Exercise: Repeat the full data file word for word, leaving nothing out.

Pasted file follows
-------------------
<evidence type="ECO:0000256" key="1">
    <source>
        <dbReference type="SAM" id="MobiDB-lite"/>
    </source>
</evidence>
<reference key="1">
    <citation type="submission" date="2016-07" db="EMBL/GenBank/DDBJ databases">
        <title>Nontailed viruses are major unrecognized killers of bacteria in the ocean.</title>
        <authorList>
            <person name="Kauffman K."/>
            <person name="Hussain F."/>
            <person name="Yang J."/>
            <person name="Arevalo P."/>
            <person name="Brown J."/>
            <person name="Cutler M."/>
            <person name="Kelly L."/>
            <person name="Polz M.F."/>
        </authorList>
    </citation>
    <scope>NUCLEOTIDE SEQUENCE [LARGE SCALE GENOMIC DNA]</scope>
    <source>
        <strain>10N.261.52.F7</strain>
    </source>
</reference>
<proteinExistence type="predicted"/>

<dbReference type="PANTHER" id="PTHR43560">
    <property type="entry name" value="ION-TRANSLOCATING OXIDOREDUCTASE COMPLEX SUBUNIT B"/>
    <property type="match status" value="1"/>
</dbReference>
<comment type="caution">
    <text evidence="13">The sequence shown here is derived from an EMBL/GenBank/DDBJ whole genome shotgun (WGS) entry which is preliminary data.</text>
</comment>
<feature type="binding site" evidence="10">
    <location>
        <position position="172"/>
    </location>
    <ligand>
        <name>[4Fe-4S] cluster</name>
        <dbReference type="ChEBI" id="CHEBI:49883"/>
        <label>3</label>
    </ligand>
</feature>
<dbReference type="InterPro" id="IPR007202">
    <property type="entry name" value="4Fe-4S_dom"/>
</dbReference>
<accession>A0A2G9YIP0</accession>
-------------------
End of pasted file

<evidence type="ECO:0000256" key="1">
    <source>
        <dbReference type="SAM" id="MobiDB-lite"/>
    </source>
</evidence>
<reference key="1">
    <citation type="submission" date="2016-07" db="EMBL/GenBank/DDBJ databases">
        <title>Nontailed viruses are major unrecognized killers of bacteria in the ocean.</title>
        <authorList>
            <person name="Kauffman K."/>
            <person name="Hussain F."/>
            <person name="Yang J."/>
            <person name="Arevalo P."/>
            <person name="Brown J."/>
            <person name="Cutler M."/>
            <person name="Kelly L."/>
            <person name="Polz M.F."/>
        </authorList>
    </citation>
    <scope>NUCLEOTIDE SEQUENCE [LARGE SCALE GENOMIC DNA]</scope>
    <source>
        <strain>10N.261.52.F7</strain>
    </source>
</reference>
<proteinExistence type="predicted"/>

<dbReference type="PANTHER" id="PTHR43560">
    <property type="entry name" value="ION-TRANSLOCATING OXIDOREDUCTASE COMPLEX SUBUNIT B"/>
    <property type="match status" value="1"/>
</dbReference>
<comment type="caution">
    <text evidence="13">The sequence shown here is derived from an EMBL/GenBank/DDBJ whole genome shotgun (WGS) entry which is preliminary data.</text>
</comment>
<feature type="binding site" evidence="10">
    <location>
        <position position="172"/>
    </location>
    <ligand>
        <name>[4Fe-4S] cluster</name>
        <dbReference type="ChEBI" id="CHEBI:49883"/>
        <label>3</label>
    </ligand>
</feature>
<dbReference type="InterPro" id="IPR007202">
    <property type="entry name" value="4Fe-4S_dom"/>
</dbReference>
<accession>A0A2G9YIP0</accession>